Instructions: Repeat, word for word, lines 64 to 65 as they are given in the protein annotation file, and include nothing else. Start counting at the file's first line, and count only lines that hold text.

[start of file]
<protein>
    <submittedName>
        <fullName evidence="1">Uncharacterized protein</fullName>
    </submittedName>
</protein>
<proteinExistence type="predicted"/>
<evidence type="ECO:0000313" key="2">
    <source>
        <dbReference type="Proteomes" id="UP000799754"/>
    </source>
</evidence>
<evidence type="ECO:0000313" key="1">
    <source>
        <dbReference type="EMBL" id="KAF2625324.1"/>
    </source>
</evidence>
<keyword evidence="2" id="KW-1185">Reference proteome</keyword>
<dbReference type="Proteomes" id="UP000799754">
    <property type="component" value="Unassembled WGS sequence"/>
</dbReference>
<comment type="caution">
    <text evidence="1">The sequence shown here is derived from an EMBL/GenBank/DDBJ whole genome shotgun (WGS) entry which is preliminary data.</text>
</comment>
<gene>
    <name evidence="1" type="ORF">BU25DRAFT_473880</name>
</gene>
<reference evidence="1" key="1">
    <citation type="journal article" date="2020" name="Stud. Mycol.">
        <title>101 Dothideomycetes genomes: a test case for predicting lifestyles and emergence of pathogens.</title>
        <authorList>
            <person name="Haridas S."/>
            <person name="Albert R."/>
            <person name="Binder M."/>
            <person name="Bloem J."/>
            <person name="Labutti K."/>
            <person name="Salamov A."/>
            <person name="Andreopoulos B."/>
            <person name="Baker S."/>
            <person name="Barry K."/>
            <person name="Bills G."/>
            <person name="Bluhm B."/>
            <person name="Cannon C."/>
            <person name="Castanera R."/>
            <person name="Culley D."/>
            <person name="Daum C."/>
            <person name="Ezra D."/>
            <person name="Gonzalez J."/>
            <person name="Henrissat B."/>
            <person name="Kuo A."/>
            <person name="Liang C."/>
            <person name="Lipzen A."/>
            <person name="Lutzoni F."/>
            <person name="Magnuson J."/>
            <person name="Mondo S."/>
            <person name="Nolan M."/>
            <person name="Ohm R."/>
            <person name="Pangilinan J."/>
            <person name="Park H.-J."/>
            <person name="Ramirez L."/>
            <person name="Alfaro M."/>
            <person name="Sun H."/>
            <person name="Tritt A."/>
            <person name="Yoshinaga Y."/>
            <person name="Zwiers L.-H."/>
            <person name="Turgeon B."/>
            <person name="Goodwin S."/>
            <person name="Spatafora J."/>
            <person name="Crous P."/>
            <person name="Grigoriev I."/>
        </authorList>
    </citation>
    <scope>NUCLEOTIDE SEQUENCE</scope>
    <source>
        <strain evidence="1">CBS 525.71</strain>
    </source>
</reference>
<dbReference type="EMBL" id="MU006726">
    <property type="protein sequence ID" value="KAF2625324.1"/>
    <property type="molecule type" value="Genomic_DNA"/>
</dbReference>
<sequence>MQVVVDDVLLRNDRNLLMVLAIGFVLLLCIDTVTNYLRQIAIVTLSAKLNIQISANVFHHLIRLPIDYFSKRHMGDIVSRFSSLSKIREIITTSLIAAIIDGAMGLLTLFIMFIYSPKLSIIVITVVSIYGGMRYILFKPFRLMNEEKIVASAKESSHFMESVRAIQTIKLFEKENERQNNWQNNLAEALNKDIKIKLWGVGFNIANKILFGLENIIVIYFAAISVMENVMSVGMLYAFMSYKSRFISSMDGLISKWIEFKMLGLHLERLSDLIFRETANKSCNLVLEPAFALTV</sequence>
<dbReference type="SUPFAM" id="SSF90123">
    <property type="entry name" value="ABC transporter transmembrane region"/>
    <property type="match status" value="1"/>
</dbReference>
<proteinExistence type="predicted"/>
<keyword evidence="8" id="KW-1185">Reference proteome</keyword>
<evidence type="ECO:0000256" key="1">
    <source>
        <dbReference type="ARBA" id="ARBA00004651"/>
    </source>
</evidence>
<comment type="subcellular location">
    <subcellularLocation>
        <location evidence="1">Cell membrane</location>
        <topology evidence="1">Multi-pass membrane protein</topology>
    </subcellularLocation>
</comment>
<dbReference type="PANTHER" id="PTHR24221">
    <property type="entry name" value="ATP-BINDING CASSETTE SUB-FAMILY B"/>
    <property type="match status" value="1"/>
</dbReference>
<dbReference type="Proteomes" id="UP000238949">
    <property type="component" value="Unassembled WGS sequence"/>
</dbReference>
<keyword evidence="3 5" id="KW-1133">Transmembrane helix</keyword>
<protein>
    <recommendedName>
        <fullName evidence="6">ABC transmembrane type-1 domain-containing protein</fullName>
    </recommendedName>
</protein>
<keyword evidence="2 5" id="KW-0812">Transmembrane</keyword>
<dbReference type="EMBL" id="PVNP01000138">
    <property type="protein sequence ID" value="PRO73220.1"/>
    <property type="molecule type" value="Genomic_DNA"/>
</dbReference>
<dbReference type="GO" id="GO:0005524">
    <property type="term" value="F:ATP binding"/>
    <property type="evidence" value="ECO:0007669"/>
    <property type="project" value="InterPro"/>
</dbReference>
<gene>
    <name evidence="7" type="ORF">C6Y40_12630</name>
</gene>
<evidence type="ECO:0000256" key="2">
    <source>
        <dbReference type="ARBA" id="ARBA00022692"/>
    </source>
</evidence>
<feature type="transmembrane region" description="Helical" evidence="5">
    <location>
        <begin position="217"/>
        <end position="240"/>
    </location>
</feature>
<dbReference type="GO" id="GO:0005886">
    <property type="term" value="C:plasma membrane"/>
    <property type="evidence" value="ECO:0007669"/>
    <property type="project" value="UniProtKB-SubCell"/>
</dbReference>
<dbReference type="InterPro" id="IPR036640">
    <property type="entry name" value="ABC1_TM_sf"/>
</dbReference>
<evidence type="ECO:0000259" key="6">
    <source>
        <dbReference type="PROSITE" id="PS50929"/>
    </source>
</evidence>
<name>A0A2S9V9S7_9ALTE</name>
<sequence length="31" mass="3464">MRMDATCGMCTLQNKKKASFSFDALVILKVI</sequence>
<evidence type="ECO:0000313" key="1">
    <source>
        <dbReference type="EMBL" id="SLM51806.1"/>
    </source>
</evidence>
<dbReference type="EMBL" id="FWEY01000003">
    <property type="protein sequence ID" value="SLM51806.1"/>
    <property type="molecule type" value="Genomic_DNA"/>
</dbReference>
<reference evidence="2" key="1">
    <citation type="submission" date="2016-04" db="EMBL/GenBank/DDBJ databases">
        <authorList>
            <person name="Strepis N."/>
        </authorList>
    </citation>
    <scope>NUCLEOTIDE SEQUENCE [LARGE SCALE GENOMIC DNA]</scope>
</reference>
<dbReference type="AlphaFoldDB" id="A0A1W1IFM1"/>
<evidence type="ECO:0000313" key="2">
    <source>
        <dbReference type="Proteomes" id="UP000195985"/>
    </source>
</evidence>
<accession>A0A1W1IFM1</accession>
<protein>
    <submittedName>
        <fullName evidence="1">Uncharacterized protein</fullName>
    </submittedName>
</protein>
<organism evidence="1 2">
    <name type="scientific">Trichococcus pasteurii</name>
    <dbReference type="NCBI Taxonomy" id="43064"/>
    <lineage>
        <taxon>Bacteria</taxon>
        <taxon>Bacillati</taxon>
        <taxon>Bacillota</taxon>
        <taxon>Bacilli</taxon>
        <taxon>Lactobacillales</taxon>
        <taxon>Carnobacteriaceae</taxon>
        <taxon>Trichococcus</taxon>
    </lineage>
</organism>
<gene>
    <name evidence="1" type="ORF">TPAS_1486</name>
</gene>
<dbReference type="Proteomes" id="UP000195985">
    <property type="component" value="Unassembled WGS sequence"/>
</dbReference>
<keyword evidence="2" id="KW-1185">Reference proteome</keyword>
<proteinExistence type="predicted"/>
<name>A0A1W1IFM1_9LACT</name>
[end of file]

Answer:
            <person name="Zwiers L.-H."/>
            <person name="Turgeon B."/>